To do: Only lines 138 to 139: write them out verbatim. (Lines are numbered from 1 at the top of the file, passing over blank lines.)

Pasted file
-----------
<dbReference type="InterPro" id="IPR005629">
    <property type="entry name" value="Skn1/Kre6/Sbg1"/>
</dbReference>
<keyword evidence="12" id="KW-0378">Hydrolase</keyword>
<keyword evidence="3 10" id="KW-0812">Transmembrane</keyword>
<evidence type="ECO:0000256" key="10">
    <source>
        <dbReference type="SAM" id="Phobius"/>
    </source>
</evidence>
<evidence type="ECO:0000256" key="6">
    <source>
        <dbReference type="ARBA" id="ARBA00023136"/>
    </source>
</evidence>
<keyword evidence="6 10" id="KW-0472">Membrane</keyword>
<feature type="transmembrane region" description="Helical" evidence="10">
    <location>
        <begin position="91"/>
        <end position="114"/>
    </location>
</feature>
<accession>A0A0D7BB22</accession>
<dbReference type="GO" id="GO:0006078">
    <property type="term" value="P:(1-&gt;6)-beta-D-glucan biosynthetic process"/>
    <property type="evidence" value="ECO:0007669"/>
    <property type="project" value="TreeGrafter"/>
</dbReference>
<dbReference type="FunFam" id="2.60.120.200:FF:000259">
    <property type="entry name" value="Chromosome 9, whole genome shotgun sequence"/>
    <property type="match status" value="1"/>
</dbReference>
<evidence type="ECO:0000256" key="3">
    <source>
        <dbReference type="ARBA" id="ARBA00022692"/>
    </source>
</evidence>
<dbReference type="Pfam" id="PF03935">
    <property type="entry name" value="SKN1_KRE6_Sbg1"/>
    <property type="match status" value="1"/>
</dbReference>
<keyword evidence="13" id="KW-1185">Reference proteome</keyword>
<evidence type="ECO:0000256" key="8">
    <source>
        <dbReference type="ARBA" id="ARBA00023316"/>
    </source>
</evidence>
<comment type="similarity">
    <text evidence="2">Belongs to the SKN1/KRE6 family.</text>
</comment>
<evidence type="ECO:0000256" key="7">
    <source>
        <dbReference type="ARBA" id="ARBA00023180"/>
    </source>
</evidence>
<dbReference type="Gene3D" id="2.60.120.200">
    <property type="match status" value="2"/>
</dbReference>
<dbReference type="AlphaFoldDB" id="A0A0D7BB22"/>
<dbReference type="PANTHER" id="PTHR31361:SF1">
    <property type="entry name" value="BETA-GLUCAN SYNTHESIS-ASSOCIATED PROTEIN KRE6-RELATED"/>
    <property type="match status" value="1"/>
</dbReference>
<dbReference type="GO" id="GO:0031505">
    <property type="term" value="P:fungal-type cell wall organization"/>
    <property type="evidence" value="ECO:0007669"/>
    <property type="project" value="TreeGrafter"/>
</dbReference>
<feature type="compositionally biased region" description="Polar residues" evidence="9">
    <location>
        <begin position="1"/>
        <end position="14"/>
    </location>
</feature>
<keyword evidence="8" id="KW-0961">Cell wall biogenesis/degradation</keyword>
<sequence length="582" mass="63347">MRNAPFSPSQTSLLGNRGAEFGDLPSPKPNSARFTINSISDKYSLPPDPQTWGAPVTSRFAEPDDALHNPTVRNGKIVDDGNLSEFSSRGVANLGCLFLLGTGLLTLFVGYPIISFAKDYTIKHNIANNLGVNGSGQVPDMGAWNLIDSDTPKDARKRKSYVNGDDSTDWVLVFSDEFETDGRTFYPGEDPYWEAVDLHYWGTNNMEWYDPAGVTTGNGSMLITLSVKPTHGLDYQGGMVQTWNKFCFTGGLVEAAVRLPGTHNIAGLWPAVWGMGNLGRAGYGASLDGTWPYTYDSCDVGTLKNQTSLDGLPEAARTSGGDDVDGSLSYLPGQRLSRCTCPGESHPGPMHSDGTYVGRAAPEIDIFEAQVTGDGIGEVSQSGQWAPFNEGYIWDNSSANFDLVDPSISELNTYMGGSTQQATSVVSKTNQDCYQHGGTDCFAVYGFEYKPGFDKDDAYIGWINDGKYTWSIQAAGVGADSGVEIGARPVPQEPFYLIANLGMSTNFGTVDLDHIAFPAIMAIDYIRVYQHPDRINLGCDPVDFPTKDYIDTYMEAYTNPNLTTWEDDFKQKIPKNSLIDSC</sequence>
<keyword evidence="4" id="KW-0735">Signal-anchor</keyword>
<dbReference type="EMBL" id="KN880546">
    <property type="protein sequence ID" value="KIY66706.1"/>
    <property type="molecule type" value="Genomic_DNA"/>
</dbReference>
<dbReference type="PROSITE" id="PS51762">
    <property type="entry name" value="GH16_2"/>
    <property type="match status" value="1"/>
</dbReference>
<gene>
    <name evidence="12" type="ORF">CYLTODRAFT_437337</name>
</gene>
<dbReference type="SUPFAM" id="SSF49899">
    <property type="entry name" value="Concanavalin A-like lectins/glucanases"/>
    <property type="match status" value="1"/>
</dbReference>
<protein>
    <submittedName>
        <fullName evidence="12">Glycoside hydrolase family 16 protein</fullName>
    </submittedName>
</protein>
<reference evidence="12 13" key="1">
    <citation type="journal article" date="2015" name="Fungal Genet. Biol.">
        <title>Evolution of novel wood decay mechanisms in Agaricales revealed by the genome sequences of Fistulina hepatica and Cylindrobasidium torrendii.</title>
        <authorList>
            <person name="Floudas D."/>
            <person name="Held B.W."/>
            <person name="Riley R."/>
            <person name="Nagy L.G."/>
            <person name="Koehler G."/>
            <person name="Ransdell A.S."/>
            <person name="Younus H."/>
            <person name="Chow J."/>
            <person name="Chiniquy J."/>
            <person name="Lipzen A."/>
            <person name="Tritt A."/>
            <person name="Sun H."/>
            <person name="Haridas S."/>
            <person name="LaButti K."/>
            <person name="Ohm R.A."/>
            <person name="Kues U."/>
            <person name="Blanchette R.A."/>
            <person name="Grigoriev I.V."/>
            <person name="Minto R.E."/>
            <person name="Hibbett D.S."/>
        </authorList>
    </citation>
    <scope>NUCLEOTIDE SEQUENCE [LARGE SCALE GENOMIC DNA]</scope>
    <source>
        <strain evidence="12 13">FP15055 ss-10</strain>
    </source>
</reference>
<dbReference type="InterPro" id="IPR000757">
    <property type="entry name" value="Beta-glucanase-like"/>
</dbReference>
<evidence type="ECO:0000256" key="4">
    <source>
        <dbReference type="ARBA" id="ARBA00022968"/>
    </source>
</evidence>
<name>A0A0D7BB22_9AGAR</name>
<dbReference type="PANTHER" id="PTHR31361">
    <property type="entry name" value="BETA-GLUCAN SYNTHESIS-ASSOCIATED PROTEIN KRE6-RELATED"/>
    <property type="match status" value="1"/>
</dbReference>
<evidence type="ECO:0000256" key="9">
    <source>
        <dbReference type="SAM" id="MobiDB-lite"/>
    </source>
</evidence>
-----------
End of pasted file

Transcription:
<dbReference type="PANTHER" id="PTHR31361">
    <property type="entry name" value="BETA-GLUCAN SYNTHESIS-ASSOCIATED PROTEIN KRE6-RELATED"/>